• What is unit pricing?

  • Each investment option is divided into units. When you go into an option (e.g. by making contributions), you buy units and when you leave an option (e.g. by making a withdrawal) you sell units. The value of your investment in a particular option is the number of units you hold in that option multiplied by the unit price of the option.

    The unit price of each option reflects the valuation of the underlying assets and liabilities in that option. Because the value of these assets and liabilities can go up or down, the unit prices for the different investment options can go up or down.

    Rather than crediting an average return once a year, the Trustee includes all investment returns, whether positive or negative, in the unit prices which are normally set once a week. Each member receives returns that are as close as possible to what their investment actually earned.

  • How unit prices are calculated

    The unit prices for each investment option are calculated by dividing the value of the net assets in the option by the number of units on issue, after allowing for fees (including fees paid to investment managers) and taxes.

    The Fund does not charge a buy-sell spread.

  • How unit pricing applies to your account balance

    For all transactions, the number of units allocated or redeemed is the dollar value of the transaction divided by the unit price of the relevant investment option.

    Your account balance is equal to the number of units you hold in each investment option multiplied by the relevant unit price for the option.

  • How unit pricing applies to investment switches

    You can change your investment option/s at any time.

    Investment switches are processed on a forward pricing basis. This means that your switch will be processed at unit prices that are set after your switch application is received. Unit prices are normally set on a Tuesday. To receive the unit price set on a particular Tuesday, your application must be received by close of business (5:30 pm AEST or ADST) on the previous Friday.

    Your balance in the option/s you are exiting is calculated using the sell unit price/s and is then reinvested in the new option/s with the number of units calculated using the buy unit price of your new option/s.

  • How unit pricing applies to investment returns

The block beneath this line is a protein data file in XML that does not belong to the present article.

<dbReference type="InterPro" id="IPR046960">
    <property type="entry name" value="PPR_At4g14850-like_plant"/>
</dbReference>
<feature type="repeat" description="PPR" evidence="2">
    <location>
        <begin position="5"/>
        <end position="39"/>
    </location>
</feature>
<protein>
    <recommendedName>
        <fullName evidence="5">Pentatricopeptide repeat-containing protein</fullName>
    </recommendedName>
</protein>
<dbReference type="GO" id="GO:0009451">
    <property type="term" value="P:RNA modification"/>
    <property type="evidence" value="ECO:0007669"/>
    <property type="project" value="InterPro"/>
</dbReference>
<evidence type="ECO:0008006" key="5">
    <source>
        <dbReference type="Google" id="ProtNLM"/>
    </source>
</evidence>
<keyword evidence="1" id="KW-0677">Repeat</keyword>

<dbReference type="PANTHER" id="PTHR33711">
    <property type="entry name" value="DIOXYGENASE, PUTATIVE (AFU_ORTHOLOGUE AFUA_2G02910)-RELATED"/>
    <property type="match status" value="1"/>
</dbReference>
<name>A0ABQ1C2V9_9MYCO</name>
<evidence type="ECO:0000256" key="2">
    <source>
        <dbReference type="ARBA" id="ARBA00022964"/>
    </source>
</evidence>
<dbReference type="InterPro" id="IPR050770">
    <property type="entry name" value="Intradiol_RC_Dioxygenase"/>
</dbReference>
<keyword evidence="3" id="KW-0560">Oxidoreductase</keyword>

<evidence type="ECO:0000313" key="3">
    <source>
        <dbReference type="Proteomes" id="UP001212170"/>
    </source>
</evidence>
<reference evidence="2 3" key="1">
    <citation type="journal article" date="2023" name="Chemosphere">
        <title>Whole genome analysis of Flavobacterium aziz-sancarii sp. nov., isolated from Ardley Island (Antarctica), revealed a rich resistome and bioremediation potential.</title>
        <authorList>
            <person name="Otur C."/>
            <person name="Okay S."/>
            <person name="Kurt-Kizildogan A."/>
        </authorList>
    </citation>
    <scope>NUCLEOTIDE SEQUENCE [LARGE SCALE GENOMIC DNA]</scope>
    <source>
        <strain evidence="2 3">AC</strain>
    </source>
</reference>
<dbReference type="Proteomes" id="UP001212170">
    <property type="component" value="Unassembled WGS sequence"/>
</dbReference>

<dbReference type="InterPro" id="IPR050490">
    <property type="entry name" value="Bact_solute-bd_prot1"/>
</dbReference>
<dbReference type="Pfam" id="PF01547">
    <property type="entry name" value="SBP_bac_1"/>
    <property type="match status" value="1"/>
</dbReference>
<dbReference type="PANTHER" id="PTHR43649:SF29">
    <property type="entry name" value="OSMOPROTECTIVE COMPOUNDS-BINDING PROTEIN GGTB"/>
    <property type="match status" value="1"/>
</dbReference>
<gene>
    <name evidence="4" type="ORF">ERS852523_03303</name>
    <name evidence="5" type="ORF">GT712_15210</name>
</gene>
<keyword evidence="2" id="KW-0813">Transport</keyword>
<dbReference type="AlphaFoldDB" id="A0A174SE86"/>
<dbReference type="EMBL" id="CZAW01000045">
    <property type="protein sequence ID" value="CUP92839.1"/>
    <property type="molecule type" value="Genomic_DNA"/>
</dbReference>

Member account values are based on weekly transaction unit prices and the timing of contributions, withdrawals and fees. These unit prices are usually declared each Tuesday and account for the value of trade, through the Friday prior. Your return is calculated week-to-week using these unit prices.

    These returns only apply if you were invested in the relevant option for the whole period and you did not make any changes to your account. If this does not apply, your effective return could be different. For example, a member who made a large contribution when the unit price was low is likely to have a higher effective return than a member who made the same contribution while the unit price was high.

    Fund return compared to a member return

    When we post our annual return in each investment option, we use the opening 1 July and closing 30 June unit price after all valuations from investments are received.

    End of financial year unit price

    We have an additional unit price on 30 June each year. The reason we have an additional price is to ensure we value your account at the end of each financial year using the most recent market valuations.

  • What happens if unit prices prejudice members' interests?

    The Trustee may take action if unit prices could prejudice members’ interests by:

    • Changing any unit price where that unit price would prejudice the interests of members in that investment option (e.g.;if the unit price no longer fairly reflects the value of the underlying assets)

    • ‘Freezing’ transaction processing in the event of a greater than +/- 5% daily cumulative movement in the value of any investment option, until an appropriate revised unit price can be determined.
  • Unit pricing errors

    Although the Trustee has established rigorous procedures to minimise the risk of unit pricing errors, it is possible that an error could occur, for example if valuation information received from an investment manager is incorrect.

    The Trustee has adopted procedures that will be followed in the event of a unit pricing error. For example, current members who have been materially disadvantaged would have extra units added to their account balance to compensate them for any loss.